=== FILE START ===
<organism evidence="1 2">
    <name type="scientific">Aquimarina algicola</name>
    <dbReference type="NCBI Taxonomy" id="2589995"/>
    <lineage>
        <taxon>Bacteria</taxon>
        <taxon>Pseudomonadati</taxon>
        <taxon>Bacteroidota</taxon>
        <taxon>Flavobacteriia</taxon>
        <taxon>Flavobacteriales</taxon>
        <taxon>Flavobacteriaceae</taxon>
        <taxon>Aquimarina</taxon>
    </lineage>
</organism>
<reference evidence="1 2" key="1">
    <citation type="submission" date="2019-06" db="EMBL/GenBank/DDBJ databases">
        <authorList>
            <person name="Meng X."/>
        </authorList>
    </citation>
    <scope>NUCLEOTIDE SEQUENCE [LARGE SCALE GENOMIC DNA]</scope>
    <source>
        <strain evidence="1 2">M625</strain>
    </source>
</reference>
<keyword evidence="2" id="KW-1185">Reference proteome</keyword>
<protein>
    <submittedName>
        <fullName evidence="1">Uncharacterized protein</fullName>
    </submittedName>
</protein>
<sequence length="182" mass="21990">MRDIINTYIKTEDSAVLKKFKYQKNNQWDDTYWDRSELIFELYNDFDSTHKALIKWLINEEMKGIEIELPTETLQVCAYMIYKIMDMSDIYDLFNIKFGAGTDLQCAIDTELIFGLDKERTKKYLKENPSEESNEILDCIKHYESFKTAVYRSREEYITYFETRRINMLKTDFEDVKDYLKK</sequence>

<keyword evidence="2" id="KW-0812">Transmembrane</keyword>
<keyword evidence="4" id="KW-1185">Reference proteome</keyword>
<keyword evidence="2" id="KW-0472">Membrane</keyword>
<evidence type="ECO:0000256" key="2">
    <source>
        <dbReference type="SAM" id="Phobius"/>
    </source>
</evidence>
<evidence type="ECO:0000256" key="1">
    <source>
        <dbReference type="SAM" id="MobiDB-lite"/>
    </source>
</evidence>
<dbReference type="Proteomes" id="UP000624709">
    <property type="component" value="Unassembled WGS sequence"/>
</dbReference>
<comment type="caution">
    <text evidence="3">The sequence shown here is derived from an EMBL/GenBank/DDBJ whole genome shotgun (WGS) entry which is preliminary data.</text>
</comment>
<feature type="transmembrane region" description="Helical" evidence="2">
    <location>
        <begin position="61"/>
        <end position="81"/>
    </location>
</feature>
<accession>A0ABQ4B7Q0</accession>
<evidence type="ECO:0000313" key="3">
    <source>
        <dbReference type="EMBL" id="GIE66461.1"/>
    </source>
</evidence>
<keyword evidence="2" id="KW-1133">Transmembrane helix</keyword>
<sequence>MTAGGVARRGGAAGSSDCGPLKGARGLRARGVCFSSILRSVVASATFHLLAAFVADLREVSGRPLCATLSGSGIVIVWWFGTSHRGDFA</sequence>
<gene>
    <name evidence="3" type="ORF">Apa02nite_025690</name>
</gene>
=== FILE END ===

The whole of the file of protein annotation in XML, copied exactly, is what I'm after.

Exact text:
<organism evidence="1 2">
    <name type="scientific">Aquimarina algicola</name>
    <dbReference type="NCBI Taxonomy" id="2589995"/>
    <lineage>
        <taxon>Bacteria</taxon>
        <taxon>Pseudomonadati</taxon>
        <taxon>Bacteroidota</taxon>
        <taxon>Flavobacteriia</taxon>
        <taxon>Flavobacteriales</taxon>
        <taxon>Flavobacteriaceae</taxon>
        <taxon>Aquimarina</taxon>
    </lineage>
</organism>
<reference evidence="1 2" key="1">
    <citation type="submission" date="2019-06" db="EMBL/GenBank/DDBJ databases">
        <authorList>
            <person name="Meng X."/>
        </authorList>
    </citation>
    <scope>NUCLEOTIDE SEQUENCE [LARGE SCALE GENOMIC DNA]</scope>
    <source>
        <strain evidence="1 2">M625</strain>
    </source>
</reference>
<keyword evidence="2" id="KW-1185">Reference proteome</keyword>
<protein>
    <submittedName>
        <fullName evidence="1">Uncharacterized protein</fullName>
    </submittedName>
</protein>
<sequence length="182" mass="21990">MRDIINTYIKTEDSAVLKKFKYQKNNQWDDTYWDRSELIFELYNDFDSTHKALIKWLINEEMKGIEIELPTETLQVCAYMIYKIMDMSDIYDLFNIKFGAGTDLQCAIDTELIFGLDKERTKKYLKENPSEESNEILDCIKHYESFKTAVYRSREEYITYFETRRINMLKTDFEDVKDYLKK</sequence>

<keyword evidence="2" id="KW-0812">Transmembrane</keyword>
<keyword evidence="4" id="KW-1185">Reference proteome</keyword>
<keyword evidence="2" id="KW-0472">Membrane</keyword>
<evidence type="ECO:0000256" key="2">
    <source>
        <dbReference type="SAM" id="Phobius"/>
    </source>
</evidence>
<evidence type="ECO:0000256" key="1">
    <source>
        <dbReference type="SAM" id="MobiDB-lite"/>
    </source>
</evidence>
<dbReference type="Proteomes" id="UP000624709">
    <property type="component" value="Unassembled WGS sequence"/>
</dbReference>
<comment type="caution">
    <text evidence="3">The sequence shown here is derived from an EMBL/GenBank/DDBJ whole genome shotgun (WGS) entry which is preliminary data.</text>
</comment>
<feature type="transmembrane region" description="Helical" evidence="2">
    <location>
        <begin position="61"/>
        <end position="81"/>
    </location>
</feature>
<accession>A0ABQ4B7Q0</accession>
<evidence type="ECO:0000313" key="3">
    <source>
        <dbReference type="EMBL" id="GIE66461.1"/>
    </source>
</evidence>
<keyword evidence="2" id="KW-1133">Transmembrane helix</keyword>
<sequence>MTAGGVARRGGAAGSSDCGPLKGARGLRARGVCFSSILRSVVASATFHLLAAFVADLREVSGRPLCATLSGSGIVIVWWFGTSHRGDFA</sequence>
<gene>
    <name evidence="3" type="ORF">Apa02nite_025690</name>
</gene>